Article

Shades of Merger Gray

three papers each a different shade of gray
By Stephen Morrissette

Credit unions can learn from hospitals and banks about options that lie between ‘merge’ and ‘don’t merge.’

Like credit unions, most hospitals are mission-focused rather than profit-motivated. Some not-for-profit hospitals were originally sponsored by religious organizations; others were created by and are sponsored by their community. Not-for-profit hospital directors are focused on patients and mission, not profits and stock price increases.

Like credit unions, not-for-profit hospitals do not have stockholders with the normal profit and capital appreciation objectives. Not-for-profit hospitals’ governance processes and organizational cultures are often similar to credit unions, too. Also like financial services, the degree of industry change and turbulence in healthcare is significant and accelerating. Both industries find themselves in challenging times.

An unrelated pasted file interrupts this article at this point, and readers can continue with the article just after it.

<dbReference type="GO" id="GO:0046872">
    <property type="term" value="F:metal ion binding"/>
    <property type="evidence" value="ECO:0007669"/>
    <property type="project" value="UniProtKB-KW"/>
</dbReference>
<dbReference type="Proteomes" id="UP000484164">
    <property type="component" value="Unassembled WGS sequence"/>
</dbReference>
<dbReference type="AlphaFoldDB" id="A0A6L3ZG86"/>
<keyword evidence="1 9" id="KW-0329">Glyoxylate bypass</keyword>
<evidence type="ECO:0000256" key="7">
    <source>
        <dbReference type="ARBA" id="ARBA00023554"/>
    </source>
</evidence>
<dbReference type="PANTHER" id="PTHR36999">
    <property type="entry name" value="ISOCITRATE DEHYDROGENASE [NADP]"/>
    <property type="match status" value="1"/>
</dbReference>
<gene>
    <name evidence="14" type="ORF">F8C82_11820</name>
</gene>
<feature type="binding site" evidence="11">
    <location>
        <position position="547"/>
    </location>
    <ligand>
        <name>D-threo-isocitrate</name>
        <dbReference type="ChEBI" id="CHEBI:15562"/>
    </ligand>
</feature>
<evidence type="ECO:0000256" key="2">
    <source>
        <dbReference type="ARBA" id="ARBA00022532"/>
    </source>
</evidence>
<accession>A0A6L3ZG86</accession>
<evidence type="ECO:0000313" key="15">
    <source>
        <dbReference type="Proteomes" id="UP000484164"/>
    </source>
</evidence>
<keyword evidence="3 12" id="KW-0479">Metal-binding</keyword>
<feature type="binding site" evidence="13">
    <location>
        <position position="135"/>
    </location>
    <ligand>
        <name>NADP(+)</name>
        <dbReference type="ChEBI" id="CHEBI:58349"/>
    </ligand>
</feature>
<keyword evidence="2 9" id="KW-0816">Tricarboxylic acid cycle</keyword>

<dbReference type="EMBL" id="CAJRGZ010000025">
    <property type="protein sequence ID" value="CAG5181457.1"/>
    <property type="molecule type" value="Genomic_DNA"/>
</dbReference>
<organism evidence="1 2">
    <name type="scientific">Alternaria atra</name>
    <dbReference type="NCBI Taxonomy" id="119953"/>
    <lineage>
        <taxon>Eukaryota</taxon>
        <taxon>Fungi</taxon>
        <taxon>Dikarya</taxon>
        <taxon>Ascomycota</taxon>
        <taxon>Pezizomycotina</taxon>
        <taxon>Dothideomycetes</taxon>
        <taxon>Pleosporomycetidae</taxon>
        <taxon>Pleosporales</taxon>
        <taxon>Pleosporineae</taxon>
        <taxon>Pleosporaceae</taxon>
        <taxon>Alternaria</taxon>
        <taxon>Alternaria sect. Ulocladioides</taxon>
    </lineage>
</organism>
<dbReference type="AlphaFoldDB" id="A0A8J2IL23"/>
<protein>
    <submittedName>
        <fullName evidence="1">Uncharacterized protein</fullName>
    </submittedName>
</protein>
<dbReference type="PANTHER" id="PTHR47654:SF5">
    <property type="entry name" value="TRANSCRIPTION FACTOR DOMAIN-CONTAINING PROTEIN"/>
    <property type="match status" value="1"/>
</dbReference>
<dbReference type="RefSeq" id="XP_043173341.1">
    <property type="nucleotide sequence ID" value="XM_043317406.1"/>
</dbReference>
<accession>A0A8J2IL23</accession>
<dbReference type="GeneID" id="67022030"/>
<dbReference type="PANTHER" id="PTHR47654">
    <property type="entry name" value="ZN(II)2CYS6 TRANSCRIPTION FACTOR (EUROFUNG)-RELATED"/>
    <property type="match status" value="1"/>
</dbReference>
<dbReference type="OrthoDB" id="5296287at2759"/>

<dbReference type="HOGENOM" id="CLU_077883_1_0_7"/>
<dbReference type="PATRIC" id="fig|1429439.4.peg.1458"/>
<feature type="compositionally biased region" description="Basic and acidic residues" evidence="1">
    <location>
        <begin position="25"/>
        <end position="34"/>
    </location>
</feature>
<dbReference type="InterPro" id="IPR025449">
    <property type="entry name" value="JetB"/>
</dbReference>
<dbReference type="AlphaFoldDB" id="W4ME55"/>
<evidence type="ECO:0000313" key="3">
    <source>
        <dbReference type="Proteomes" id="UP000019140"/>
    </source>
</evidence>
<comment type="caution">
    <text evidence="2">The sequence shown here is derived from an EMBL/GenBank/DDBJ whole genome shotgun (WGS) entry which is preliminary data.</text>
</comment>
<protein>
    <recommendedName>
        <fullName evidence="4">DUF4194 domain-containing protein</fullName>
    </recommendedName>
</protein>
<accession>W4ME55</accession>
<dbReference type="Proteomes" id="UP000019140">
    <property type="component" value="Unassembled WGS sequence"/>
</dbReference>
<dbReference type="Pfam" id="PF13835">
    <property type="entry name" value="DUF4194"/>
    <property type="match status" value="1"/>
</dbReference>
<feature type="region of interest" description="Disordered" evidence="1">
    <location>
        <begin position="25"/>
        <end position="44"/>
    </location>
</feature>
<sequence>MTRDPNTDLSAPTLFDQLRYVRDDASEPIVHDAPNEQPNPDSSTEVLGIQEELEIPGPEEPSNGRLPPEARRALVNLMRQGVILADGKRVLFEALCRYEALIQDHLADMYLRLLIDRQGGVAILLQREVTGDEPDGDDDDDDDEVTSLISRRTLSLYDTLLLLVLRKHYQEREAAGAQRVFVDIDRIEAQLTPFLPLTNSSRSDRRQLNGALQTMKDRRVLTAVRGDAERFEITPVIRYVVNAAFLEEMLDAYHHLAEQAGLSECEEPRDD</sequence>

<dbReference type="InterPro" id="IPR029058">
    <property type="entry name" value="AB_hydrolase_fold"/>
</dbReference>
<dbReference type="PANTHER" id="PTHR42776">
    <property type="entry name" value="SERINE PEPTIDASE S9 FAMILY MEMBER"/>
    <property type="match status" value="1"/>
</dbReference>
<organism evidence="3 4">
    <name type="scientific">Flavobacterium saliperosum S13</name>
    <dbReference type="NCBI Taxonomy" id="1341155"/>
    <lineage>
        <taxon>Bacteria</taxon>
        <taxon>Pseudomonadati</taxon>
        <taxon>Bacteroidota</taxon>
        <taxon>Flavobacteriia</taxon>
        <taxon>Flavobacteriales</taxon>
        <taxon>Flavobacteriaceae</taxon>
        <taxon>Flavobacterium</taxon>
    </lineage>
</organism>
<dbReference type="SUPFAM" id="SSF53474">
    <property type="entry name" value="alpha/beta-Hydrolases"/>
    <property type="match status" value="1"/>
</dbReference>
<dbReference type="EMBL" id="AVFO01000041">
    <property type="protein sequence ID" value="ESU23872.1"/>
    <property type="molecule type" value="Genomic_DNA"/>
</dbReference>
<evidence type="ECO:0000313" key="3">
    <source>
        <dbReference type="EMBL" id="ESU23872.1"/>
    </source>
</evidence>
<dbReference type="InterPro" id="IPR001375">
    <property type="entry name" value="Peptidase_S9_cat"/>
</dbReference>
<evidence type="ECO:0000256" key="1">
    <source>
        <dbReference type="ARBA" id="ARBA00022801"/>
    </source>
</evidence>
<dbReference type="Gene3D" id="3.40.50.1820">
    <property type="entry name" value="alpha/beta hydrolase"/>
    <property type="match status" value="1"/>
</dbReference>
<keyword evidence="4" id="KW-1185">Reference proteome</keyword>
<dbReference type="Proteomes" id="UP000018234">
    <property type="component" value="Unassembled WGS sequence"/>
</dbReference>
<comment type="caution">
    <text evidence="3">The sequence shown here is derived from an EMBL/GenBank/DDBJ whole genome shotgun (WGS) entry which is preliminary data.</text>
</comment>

As a director and chair of a large community hospital for 15 years, I see strong similarities between these two types of institutions and believe credit unions can discover significant learnings from hospital merger activity that may help keep consolidations a viable option for credit unions.

Typically, most organizations (and boards of directors!) prefer to remain independent—and not merge with another organization—if they can be reasonably successful on their own. In the for-profit, stock-owned situation, mergers often occur because an acquirer makes an offer that is “too good to refuse.” The buyer offers a significant premium to the seller, which overcomes this preference for independence and generates a faster and higher gain for stockholders versus remaining independent. 

But not-for-profit hospitals don’t have stockholders who would receive financial gain from such a premium, even though some hospital merger deals include the buyer funding a sizable charitable foundation to benefit the community. Credit unions don’t either. As such, mergers of hospitals and credit unions are most likely to be considered when an institution is in severe distress or close to failing.